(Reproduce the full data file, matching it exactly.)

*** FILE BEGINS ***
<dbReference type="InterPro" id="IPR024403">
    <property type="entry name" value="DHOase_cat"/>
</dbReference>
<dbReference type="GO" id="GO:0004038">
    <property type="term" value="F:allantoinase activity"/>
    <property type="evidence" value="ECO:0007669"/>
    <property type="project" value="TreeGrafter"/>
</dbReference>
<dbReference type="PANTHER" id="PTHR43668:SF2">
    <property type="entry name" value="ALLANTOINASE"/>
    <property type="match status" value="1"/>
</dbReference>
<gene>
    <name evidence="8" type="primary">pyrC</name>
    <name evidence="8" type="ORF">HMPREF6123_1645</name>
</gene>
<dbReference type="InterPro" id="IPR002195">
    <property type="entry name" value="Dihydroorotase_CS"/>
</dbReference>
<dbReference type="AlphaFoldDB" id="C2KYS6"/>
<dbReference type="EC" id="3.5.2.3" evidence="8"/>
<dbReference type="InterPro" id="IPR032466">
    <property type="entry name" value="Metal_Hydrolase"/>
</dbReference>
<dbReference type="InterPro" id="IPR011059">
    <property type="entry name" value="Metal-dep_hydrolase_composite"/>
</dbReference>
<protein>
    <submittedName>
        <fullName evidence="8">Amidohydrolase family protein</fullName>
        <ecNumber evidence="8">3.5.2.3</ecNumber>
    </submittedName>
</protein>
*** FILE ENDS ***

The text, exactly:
<dbReference type="InterPro" id="IPR024403">
    <property type="entry name" value="DHOase_cat"/>
</dbReference>
<dbReference type="GO" id="GO:0004038">
    <property type="term" value="F:allantoinase activity"/>
    <property type="evidence" value="ECO:0007669"/>
    <property type="project" value="TreeGrafter"/>
</dbReference>
<dbReference type="PANTHER" id="PTHR43668:SF2">
    <property type="entry name" value="ALLANTOINASE"/>
    <property type="match status" value="1"/>
</dbReference>
<gene>
    <name evidence="8" type="primary">pyrC</name>
    <name evidence="8" type="ORF">HMPREF6123_1645</name>
</gene>
<dbReference type="InterPro" id="IPR002195">
    <property type="entry name" value="Dihydroorotase_CS"/>
</dbReference>
<dbReference type="AlphaFoldDB" id="C2KYS6"/>
<dbReference type="EC" id="3.5.2.3" evidence="8"/>
<dbReference type="InterPro" id="IPR032466">
    <property type="entry name" value="Metal_Hydrolase"/>
</dbReference>
<dbReference type="InterPro" id="IPR011059">
    <property type="entry name" value="Metal-dep_hydrolase_composite"/>
</dbReference>
<protein>
    <submittedName>
        <fullName evidence="8">Amidohydrolase family protein</fullName>
        <ecNumber evidence="8">3.5.2.3</ecNumber>
    </submittedName>
</protein>